In addition to the Greek word mentioned in our last year’s blog post about sapphires, the Latin word “Saphirus” also means blue. With so many words in English having either a Greek or a Latin origin, it’s no wonder that with both Green and Latin having a sound-alike name for sapphire, that we wound up with “sapphire” in the English language.
Blue corundum called sapphire has been collected by many over the centuries. Let’s take a look at some famous ‘Saphirus’ together…
As far back as 1214, blue sapphire was collected by the royals. The Scottish house of Stewart owned the 104 carat blue sapphire that eventually passed to Queen Victoria who wore it in the British Imperial Crown. Later the crown was remade, and the Stuart Sapphire was moved to the back side of the British Imperial Crown to make room for the 317 carat Cullinan II cushion shaped diamond. The Crown can be viewed at the Tower of London along with the rest of the British Crown Jewels Collection.
In times past, sapphire was reserved only for persons such as high ranking clergy or royal/noble persons. The Smithsonian displays the very rich deep blue sapphire known as the Bismarck Sapphire named after the Countess Mona Von Bismarck (shown at left). The sapphire weighs 98.60 carats and is set in a spectacular diamond necklace.
In addition the Smithsonian National Gem Collection displays the magnificent Logan Sapphire weighing 423 carats. Mined in Sri Lanka it may just be the worlds’ largest fine quality sapphire. Picture this sapphire about the size of an egg (extra large)! One of the largest cut blue sapphires belonged to the Queen of Romania and it weighs 478 carats. It can now be seen at the Kremlin Armoury Museum in Moscow.
Recently Prince William gave his new bride Kate the 18 carat blue sapphire and diamond engagement ring his mother Diana wore when she was engaged to be married to Prince Charles. I remember the excitement in our industry when indeed a fine sapphire was used as an engagement ring. And a very famous one at that! Then and now the royal engagement ring has created a mini industry of new and exciting choices in fine sapphire engagement rings. Within our industry even the fancy colored sapphires are being used in engagement rings.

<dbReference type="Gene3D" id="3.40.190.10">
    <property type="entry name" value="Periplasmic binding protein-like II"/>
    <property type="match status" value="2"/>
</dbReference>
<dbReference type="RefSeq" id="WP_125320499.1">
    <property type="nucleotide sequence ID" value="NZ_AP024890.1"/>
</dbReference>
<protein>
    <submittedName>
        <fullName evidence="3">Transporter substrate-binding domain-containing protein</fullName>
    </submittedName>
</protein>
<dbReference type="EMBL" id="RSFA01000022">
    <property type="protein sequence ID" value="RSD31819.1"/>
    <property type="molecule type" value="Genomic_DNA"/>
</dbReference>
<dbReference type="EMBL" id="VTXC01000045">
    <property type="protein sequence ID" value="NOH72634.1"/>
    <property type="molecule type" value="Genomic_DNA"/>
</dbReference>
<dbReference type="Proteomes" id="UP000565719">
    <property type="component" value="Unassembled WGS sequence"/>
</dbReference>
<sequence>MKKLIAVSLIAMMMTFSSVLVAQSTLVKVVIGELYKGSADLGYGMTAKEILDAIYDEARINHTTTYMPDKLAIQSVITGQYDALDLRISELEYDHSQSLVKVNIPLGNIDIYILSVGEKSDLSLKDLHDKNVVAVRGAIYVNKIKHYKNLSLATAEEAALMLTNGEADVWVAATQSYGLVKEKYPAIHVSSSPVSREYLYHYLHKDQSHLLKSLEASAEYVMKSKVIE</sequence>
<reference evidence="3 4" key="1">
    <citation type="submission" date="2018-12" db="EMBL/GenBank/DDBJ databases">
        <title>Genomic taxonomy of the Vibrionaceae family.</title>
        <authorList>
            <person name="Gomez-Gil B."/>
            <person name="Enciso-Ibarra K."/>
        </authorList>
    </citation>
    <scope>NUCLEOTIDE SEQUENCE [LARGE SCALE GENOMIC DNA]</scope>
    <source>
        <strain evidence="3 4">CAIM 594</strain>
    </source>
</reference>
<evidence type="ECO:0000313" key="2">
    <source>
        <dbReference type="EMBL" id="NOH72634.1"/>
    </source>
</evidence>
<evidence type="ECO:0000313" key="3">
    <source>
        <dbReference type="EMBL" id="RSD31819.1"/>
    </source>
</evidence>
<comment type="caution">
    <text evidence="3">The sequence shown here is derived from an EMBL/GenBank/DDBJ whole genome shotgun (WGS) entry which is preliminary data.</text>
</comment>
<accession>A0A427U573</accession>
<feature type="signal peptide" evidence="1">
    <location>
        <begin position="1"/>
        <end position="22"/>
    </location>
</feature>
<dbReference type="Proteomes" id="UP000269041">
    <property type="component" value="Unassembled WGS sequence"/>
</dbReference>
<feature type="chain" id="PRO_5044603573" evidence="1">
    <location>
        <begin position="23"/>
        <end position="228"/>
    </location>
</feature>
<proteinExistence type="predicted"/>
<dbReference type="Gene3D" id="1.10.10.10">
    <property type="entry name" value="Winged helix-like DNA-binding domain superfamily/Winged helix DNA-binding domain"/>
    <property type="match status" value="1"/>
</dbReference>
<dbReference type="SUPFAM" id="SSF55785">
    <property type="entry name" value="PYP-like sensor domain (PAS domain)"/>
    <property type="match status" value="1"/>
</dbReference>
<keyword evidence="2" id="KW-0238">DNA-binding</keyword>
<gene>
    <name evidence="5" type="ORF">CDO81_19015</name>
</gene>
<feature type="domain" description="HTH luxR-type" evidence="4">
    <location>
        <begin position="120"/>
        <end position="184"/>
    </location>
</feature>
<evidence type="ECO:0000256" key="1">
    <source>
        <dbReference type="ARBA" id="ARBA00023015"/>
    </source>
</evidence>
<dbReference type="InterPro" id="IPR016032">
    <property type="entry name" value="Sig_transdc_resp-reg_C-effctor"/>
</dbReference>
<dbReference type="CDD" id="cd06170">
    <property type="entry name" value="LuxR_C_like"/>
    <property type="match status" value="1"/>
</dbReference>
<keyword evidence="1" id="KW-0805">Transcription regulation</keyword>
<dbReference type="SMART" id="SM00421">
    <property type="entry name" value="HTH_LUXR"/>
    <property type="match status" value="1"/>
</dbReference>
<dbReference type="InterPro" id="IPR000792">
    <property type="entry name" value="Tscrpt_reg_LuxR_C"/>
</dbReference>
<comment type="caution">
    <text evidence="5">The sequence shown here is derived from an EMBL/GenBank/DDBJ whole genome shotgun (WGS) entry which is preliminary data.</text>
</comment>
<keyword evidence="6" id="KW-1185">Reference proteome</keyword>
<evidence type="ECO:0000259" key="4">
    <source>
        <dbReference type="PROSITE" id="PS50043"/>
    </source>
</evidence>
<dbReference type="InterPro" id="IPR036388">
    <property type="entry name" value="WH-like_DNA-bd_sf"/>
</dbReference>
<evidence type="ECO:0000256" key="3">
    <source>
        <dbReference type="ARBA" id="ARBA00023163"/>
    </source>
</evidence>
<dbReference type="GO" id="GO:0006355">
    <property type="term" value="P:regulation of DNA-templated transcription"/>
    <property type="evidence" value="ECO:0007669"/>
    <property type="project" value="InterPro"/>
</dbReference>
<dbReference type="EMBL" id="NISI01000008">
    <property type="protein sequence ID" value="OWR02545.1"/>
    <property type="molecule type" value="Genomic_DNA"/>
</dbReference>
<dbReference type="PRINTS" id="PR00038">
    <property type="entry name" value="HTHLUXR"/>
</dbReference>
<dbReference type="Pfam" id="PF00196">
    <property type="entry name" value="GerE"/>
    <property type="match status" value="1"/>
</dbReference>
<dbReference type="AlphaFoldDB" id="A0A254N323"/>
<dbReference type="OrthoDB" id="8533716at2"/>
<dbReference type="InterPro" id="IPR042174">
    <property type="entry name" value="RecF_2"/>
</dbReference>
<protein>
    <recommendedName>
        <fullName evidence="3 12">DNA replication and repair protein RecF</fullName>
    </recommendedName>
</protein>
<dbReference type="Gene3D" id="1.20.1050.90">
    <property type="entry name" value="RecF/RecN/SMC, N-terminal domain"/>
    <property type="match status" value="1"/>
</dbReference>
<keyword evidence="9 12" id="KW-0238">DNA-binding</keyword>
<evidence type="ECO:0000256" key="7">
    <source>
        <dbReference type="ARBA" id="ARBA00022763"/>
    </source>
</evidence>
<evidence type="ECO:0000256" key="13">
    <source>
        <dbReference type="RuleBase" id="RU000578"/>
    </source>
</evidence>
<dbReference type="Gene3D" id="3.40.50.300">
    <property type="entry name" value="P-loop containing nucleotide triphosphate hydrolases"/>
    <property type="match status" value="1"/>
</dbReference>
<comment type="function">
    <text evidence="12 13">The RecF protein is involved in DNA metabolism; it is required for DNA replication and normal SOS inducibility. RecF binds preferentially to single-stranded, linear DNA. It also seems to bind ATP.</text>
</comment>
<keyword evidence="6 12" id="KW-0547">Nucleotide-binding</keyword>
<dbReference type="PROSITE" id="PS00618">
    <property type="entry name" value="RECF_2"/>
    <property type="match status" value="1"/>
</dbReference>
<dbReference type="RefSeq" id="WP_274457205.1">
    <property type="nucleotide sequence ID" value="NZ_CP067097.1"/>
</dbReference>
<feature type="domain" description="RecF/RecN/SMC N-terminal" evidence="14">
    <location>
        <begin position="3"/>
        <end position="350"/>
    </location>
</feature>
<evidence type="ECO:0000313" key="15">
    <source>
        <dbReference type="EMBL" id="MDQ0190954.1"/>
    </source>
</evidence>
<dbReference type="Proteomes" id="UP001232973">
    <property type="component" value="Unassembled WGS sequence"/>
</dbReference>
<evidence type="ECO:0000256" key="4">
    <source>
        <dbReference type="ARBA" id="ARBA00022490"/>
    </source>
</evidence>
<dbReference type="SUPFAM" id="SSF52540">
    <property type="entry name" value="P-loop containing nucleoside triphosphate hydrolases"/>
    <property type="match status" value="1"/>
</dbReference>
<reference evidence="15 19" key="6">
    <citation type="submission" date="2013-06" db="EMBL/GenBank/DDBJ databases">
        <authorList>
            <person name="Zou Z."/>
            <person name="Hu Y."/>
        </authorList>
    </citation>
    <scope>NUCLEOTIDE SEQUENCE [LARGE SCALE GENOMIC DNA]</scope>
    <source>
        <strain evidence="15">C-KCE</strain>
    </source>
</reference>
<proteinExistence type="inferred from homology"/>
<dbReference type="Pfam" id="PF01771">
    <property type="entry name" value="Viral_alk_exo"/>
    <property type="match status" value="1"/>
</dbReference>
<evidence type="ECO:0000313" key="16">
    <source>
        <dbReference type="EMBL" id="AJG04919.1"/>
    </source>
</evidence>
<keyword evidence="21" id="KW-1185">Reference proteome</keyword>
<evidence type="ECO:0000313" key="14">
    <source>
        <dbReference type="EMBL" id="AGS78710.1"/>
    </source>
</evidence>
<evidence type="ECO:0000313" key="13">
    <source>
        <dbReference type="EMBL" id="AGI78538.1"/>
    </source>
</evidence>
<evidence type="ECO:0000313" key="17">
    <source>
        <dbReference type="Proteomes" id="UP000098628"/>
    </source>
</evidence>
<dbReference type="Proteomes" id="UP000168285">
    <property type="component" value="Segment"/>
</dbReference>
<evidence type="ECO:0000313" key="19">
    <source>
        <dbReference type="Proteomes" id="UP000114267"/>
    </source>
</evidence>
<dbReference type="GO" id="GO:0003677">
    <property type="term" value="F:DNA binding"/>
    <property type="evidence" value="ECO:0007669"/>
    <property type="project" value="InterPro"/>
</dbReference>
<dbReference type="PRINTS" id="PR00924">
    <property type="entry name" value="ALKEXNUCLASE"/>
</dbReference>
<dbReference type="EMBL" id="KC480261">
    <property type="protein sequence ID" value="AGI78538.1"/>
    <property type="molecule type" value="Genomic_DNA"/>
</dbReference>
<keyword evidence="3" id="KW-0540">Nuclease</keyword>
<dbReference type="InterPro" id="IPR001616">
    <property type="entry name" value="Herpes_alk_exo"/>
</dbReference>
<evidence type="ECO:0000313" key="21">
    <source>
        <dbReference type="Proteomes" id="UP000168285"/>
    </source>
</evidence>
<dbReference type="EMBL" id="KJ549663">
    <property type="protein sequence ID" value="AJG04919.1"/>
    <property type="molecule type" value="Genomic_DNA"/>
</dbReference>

Sapphires in Other Colors
Yes corundum comes in many colors other than blue! I am always tickled to see the surprise on the faces of many of our customers when John and I tell them that sapphires (corundum) come in many different colors! Now not only blue dominates the sapphire world but happily green, orange, pink, purple, yellow and variations on these. These ‘other than blue sapphires’ are known as fancy sapphires.
Now with more education and famous corundums in museums and at auction houses, the lay person has more of a chance to become familiar with the world of sapphire. One of my personal favorites is the Padparadscha sapphire. It has a color blend of pink and orange that is most pleasing (shown below left). A fine Padparadscha can be very expensive per carat depending on both intensity and blend of both colors and size.
One of the ways some people describe this color is to imagine the color of raw salmon flesh or cured salmon such as lox. Others say that is not quite it, but it is as close as I can get with something that many people have seen. John first heard this similarity expressed by Paul E. Desautels who was at that time, curator of gems and minerals of the Smithsonian Institution. If that simile was good enough for Paul then it is good enough for John and me.
While traveling in Sri Lanka John and I have heard dealers in Sri Lanka translate the name Padparadscha roughly as “King Sapphire.” As the King of Sapphire in Sri Lanka you can imagine that a good example of Padparadscha is a highly valued collectible gem.
A better known and thankfully more plentiful color of fancy sapphire is the pink variety. Pink sapphire is now the very competitive number two in popularity and price as compared with blue sapphire. Blue is still more plentiful, better known and more pricey in its finest examples. However, pink sapphire has been gaining ground over the past few decades.
As we have mentioned, most sapphires are color enhanced (treatment from heating is the most practiced). Well, pink can be achieved by heating purplish stones and driving off the blue from the purple. Pink is a desirable color in gems and so the price and popularity of pink sapphire has risen steadily during our tenure in the gem business.
So if you are September born… celebrate! Choose a color that will delight and define you… choose a Sapphire!